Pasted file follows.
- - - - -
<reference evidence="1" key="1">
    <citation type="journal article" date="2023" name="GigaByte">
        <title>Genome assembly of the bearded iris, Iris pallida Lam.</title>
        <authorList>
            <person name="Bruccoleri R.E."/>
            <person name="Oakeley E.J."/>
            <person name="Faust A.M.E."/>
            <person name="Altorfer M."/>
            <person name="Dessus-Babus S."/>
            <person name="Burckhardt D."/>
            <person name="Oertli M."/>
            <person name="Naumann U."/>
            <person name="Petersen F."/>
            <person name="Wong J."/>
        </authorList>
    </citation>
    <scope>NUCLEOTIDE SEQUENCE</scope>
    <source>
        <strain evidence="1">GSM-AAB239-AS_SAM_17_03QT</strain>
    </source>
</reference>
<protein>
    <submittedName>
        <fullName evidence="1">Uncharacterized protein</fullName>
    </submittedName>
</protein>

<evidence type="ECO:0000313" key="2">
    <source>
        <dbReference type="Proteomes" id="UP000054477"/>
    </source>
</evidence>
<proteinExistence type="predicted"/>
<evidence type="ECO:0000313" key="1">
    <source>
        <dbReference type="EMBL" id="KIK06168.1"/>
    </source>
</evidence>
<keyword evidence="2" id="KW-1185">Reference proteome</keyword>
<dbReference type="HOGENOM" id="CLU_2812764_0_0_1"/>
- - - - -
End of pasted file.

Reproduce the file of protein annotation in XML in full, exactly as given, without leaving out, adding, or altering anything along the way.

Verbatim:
<reference evidence="1" key="1">
    <citation type="journal article" date="2023" name="GigaByte">
        <title>Genome assembly of the bearded iris, Iris pallida Lam.</title>
        <authorList>
            <person name="Bruccoleri R.E."/>
            <person name="Oakeley E.J."/>
            <person name="Faust A.M.E."/>
            <person name="Altorfer M."/>
            <person name="Dessus-Babus S."/>
            <person name="Burckhardt D."/>
            <person name="Oertli M."/>
            <person name="Naumann U."/>
            <person name="Petersen F."/>
            <person name="Wong J."/>
        </authorList>
    </citation>
    <scope>NUCLEOTIDE SEQUENCE</scope>
    <source>
        <strain evidence="1">GSM-AAB239-AS_SAM_17_03QT</strain>
    </source>
</reference>
<protein>
    <submittedName>
        <fullName evidence="1">Uncharacterized protein</fullName>
    </submittedName>
</protein>

<evidence type="ECO:0000313" key="2">
    <source>
        <dbReference type="Proteomes" id="UP000054477"/>
    </source>
</evidence>
<proteinExistence type="predicted"/>
<evidence type="ECO:0000313" key="1">
    <source>
        <dbReference type="EMBL" id="KIK06168.1"/>
    </source>
</evidence>
<keyword evidence="2" id="KW-1185">Reference proteome</keyword>
<dbReference type="HOGENOM" id="CLU_2812764_0_0_1"/>